Agents of Change-Part 1

I can't recall how many times I've been brought into a meeting, an organization, or a committee tasked with creating lasting, important change only to find within a couple of months that the entire process was bogged down in the emotional and political equivalent of quicksand.

It usually starts something like this: The team is formed from existing board members or a group of departments. Their task is to take a day or two to come up with a new mission statement or vision document. That step results in one of two outcomes: profound disagreement on how to proceed and what the vision should be, or a very polite, nebulous, and completely impossible mission statement that everyone can agree to. An example of the latter would be the Walt Disney Corporation:

The Walt Disney Company's objective is to be one of the world's leading producers and providers of entertainment and information, using its portfolio of brands to differentiate its content, services and consumer products. The company's primary financial goals are to maximize earnings and cash flow, and to allocate capital toward growth initiatives that will drive long-term shareholder value.(

It's hard to argue with the idea of "using brands to differentiate content" (whatever that means), or to maximize earnings and cash flow; but how does that drive any sort of change? If Disney is successful, it is due to no thanks to their mission statement.

John Kotter of Harvard University suggests that change begins with a sense of urgency among the top managers and leaders within an organization. This urgency can't be manufactured, but it can be visualized. Kotter argues that this urgency does not come from redeveloping a vision statement or strategic plan; it does not come from a financial analysis nor a 24 page business case. He insists that it only comes from some sort of visceral realization by the organization's leaders. One CEO ran into constant resistance when trying to tell his employees they needed to be more customer-focused in their business practices. Finally, he sent out a videographer to interview customers and then played the tape of angry customers to his senior staff. (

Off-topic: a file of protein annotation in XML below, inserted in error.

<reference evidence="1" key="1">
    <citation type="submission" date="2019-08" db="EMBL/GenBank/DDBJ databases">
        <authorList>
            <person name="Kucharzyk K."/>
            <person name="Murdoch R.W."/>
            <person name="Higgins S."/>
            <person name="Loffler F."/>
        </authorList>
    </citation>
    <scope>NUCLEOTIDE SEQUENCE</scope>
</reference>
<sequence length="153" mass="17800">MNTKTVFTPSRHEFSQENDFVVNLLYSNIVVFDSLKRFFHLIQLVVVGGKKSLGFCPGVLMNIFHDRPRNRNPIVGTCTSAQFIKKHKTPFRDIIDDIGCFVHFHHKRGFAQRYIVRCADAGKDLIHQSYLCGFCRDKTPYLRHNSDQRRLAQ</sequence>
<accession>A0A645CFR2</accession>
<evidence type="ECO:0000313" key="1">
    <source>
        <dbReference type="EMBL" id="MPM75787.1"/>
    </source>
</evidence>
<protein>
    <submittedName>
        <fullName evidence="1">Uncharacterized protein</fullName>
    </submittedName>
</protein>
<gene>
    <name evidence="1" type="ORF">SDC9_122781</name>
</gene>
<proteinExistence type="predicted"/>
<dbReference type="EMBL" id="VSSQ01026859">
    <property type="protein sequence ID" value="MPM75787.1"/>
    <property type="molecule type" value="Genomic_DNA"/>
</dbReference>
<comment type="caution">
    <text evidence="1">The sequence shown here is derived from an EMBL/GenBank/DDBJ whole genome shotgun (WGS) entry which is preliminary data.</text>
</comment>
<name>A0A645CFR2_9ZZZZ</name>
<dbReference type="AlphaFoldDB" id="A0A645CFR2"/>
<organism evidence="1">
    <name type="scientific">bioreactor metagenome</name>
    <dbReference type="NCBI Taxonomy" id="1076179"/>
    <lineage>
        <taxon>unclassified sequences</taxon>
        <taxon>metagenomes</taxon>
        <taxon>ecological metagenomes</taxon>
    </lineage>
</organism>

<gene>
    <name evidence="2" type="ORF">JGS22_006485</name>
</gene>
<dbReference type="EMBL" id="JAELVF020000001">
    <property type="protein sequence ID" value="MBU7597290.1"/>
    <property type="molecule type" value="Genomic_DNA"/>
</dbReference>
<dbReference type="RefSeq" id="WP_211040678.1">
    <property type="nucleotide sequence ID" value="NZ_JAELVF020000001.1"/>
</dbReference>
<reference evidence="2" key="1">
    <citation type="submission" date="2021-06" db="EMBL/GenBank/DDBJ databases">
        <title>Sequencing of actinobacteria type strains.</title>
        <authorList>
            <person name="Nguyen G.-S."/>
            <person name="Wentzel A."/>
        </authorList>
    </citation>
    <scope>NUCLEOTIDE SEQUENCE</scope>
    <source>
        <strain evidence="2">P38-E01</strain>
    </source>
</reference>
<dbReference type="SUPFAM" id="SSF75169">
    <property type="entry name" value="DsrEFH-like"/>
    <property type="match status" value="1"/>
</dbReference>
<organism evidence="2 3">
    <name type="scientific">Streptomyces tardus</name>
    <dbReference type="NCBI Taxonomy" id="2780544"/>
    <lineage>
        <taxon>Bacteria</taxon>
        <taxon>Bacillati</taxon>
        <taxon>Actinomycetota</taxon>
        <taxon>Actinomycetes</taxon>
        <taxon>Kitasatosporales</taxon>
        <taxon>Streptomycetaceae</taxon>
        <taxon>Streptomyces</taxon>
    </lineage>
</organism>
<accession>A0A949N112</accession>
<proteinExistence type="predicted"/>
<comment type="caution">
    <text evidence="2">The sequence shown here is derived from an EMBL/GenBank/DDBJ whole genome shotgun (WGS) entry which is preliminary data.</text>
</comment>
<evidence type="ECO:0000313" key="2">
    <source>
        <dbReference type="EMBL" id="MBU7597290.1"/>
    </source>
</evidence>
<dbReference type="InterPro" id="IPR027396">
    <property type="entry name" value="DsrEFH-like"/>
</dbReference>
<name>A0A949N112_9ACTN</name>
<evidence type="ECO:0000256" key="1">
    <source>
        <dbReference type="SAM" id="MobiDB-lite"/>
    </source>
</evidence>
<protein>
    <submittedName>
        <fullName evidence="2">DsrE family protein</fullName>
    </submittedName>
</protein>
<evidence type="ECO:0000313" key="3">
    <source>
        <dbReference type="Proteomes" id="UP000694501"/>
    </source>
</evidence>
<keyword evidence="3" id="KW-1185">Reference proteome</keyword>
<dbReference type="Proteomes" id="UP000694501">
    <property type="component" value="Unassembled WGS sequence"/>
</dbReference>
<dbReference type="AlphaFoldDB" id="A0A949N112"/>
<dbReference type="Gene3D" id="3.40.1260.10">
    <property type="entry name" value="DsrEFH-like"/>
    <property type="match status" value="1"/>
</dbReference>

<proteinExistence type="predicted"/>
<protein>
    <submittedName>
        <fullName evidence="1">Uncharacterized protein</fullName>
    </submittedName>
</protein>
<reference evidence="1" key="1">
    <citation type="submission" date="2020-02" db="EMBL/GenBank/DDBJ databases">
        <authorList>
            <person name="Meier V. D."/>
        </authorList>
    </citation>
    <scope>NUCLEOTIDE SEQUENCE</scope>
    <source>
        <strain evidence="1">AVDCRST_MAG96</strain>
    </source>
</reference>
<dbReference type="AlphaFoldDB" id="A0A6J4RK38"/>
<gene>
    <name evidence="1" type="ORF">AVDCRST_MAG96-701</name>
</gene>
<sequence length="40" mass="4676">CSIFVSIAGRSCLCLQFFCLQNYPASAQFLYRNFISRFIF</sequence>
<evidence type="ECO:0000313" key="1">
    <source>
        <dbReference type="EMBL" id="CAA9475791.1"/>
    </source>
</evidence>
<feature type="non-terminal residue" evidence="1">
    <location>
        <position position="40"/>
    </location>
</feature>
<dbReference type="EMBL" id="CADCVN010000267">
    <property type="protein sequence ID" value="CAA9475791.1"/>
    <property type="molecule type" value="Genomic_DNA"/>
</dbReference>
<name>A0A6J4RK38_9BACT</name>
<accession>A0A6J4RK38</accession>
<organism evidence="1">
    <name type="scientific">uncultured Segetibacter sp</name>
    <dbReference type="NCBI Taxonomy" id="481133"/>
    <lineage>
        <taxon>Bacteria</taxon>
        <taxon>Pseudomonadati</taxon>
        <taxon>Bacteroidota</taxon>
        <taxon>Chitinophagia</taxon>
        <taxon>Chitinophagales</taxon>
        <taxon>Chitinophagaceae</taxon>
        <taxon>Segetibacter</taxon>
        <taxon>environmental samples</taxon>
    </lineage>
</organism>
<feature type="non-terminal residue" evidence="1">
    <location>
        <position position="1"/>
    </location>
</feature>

The development of this sense of urgency requires a communication tool or event. While it is a "manufactured" event in that it is planned and coordinated by someone, it must come across as genuine and sincere. It must be visceral and graphically tie the event with the organizational imperative through sight, touch or story. It's role is to promote urgency not guilt or blame and if it "lands to close to home" it is likely to backfire and arouse resentment and defensiveness. It's role is to make a factual impact. While it should be supported by some level of analysis, it relies on facts, figures, and rational argument for its foundation and not its presentation.

Wondering how effective this sense of urgency can be in turning around a company? Before Steve Jobs took back control of Apple, it was less than 60 days from insolvency. Today it is the world's largest company by market capitalization. ( is necessary to create focus, to break inertial patterns, to move an organization from its comfort zone and back into the realm of innovation and success.